Association of Washington Business statement on governor’s budget: Proposed tax increase “risks derailing Washington’s strong economy.”

We posted some early reaction to the governor’s proposed budget earlier today. To that we’d add this press release from the Association of Washington Business. AWB president Kris Johnson says,

Washington’s tax revenues have grown substantially since the end of the recession, going from $31.3 billion in 2011-13 to more than $50 billion today. That’s an incredible growth spurt, and yet we heard today from the governor that it’s not enough. He’s proposing $3.7 billion in new and additional taxes, bringing the two-year state budget to $54.4 billion.

We’re concerned that raising $3.7 billion in new and additional taxes, on top of the growth that’s already occurring, risks derailing Washington’s strong economy. Our focus should be on maintaining Washington’s robust economy, expanding it into the rural parts of the state that have been left out, creating opportunity for all Washingtonians, and making smart choices that prepare us for the next inevitable downturn, not looking for new ways to tax employers that are helping to fuel our growth.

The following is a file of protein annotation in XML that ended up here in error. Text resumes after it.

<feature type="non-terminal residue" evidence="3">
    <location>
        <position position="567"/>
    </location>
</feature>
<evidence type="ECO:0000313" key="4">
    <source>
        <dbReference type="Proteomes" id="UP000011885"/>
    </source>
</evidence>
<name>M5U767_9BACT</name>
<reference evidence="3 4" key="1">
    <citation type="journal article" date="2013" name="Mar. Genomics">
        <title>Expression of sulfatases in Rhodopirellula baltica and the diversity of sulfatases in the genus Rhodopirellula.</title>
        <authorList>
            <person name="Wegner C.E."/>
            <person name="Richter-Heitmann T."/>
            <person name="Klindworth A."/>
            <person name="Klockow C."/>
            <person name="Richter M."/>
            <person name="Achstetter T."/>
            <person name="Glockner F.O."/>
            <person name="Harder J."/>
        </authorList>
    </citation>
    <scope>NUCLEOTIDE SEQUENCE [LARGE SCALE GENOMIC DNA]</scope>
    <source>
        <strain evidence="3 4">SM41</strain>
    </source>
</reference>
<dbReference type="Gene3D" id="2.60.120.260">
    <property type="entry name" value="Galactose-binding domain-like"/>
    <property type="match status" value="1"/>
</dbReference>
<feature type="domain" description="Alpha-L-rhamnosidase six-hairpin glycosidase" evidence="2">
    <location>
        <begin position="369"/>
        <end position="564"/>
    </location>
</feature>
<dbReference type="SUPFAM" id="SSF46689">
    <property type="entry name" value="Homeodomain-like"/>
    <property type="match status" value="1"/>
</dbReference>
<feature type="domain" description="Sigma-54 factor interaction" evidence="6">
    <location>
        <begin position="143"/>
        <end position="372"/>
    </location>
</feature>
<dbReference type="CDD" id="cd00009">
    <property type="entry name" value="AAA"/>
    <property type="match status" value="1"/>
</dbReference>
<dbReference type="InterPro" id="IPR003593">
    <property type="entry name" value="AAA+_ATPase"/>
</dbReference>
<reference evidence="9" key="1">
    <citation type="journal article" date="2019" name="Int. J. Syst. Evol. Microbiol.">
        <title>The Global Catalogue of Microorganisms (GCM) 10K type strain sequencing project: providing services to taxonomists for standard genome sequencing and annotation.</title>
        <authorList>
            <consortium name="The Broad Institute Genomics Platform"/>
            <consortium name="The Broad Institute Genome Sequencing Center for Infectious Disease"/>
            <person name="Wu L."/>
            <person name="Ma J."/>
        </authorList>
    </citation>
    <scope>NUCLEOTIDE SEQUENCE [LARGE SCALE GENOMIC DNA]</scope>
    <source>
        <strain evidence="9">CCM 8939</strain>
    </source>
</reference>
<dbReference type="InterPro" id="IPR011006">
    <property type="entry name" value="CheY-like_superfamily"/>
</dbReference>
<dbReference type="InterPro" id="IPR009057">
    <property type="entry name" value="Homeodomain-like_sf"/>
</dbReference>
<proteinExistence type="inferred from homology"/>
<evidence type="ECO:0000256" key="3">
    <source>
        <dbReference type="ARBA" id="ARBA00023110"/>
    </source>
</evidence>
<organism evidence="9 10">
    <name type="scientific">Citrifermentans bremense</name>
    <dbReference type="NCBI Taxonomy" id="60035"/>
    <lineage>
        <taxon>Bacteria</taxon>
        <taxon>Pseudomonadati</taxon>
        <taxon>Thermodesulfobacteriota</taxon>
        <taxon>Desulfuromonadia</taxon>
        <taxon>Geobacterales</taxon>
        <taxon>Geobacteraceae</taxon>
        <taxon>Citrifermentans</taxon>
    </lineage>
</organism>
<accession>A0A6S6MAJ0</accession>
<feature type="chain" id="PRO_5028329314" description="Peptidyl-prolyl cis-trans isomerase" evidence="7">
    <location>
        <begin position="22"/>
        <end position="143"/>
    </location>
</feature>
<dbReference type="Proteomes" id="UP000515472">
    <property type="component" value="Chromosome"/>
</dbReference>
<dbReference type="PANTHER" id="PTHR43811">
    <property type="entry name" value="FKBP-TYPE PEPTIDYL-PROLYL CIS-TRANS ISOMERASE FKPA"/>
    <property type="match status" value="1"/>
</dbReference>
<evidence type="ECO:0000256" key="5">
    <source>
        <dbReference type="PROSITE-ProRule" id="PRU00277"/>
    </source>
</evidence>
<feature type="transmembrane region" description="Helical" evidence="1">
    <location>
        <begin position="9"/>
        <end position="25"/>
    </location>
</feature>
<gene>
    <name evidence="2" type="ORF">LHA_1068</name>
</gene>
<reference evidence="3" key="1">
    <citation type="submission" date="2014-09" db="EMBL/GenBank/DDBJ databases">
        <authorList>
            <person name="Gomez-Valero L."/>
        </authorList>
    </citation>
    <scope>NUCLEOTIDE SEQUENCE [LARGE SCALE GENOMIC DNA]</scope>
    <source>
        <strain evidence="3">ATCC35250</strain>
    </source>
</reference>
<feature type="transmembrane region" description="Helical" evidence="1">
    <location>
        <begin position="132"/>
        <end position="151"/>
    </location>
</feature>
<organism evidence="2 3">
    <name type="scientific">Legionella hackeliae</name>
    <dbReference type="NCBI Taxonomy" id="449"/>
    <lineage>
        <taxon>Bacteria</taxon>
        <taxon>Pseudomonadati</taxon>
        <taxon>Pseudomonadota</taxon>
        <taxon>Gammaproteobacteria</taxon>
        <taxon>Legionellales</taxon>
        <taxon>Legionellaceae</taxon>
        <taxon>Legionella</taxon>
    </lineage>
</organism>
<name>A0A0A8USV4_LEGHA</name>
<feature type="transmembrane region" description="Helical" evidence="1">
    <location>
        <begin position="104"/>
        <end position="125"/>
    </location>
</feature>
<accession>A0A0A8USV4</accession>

The statement goes into more detail, specifically citing concerns with the proposed capital gains tax, the 67 percent increase in the B&O tax on services, the discussion of removal of dams on the Snake River, and the drawing down of reserves. These will clearly be major topics of  debate in 2019.

Also, on the subject of capital gains, Clay Hill AWB government relations director for tax and fiscal policy, notes the steady increase in proposed tax rate, which he illustrates in the chart below.

The post provides useful context. Among Hill’s observations,

Opponents of the income tax have frequently criticized the capital gains tax proposal for its lack of safeguards. They worry that nothing prevents increases in the rate, expansion of the tax base—including to income that is not from capital gains—elimination of the exemptions, or lowering of the deductions…

Serious proposals for a capital gains income tax should really incorporate calls for a constitutional amendment to authorize the tax, and have a cap on the rate and limits on what can be included in the tax base. But, one would hope we would have an even more serious debate first about why the costs of government are outpacing our impressive economic growth, and what the risks are to our competitiveness and business climate from new taxes at this time.

We suspect that debate will be unavoidable next month.